Oct. 25, 2016
1. The Global Crisis of Governance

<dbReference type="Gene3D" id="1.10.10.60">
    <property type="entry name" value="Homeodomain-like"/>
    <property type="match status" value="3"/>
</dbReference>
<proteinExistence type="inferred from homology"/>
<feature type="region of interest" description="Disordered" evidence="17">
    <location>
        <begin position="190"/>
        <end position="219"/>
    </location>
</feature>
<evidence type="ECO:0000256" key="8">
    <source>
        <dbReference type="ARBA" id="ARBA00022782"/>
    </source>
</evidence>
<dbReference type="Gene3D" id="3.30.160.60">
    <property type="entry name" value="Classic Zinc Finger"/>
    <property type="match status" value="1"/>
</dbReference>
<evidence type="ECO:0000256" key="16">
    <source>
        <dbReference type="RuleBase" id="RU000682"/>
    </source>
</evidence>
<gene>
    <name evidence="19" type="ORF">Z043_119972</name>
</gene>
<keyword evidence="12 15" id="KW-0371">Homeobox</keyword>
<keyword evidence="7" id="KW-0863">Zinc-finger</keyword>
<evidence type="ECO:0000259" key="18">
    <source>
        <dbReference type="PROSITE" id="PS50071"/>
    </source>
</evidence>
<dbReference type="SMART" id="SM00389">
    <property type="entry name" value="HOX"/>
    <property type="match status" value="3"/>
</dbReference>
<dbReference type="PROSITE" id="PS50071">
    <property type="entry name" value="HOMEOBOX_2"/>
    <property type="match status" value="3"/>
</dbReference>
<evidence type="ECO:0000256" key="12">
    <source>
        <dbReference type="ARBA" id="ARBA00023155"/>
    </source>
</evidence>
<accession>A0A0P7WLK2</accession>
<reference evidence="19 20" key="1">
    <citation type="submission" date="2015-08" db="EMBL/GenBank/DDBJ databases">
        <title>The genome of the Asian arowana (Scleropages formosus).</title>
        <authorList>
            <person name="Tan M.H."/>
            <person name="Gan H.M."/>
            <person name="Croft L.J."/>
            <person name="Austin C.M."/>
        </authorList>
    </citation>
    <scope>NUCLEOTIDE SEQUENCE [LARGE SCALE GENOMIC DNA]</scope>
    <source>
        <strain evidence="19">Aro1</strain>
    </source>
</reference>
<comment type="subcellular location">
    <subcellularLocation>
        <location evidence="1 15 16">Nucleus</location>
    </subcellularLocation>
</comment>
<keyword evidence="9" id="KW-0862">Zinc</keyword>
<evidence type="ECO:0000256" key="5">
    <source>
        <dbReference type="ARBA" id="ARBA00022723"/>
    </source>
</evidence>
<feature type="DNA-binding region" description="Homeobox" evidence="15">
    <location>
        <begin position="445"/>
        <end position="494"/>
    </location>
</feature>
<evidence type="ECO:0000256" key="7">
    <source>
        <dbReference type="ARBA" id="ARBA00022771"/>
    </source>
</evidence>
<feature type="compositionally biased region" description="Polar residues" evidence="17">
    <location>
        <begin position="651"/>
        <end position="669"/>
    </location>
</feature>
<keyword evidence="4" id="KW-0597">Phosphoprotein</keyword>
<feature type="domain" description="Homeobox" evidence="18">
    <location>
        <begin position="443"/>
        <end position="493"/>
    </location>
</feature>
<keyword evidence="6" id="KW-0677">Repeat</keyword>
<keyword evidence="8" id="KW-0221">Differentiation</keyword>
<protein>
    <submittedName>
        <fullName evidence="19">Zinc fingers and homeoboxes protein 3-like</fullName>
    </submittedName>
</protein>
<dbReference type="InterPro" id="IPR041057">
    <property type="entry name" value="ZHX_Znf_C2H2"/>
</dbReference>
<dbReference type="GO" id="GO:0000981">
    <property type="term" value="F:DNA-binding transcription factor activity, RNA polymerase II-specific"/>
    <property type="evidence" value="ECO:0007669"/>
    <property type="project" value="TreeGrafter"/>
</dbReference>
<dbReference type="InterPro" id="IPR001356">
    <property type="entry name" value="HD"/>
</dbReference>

The world has entered a period of kaleidoscopic, irregular conflicts in which the reassertion of traditional geopolitical rivalries is inextricably linked with the activities of a bewildering assortment of violent nonstate actors (VNSAs). States in the Middle East, for example, increasingly define national interests in terms of sectarianism; however, the civil war in Islam is being played out not only in the direct, competitive dynamic of Saudi Arabia and Iran, but also through the proxies these two states use, including sectarian factions, tribes, warlords, insurgents, and transnational criminal organizations (TCOs). These VNSAs pursue their own agendas, yet interact and ally with states when it is convenient and advantageous to do so. They might, on occasion, act as state proxies; but, they are not pawns. On the contrary, they generate their own conflict dynamics and follow strategic imperatives that sometimes complement the actions of their state allies, but, on other occasions, can equally well confound them.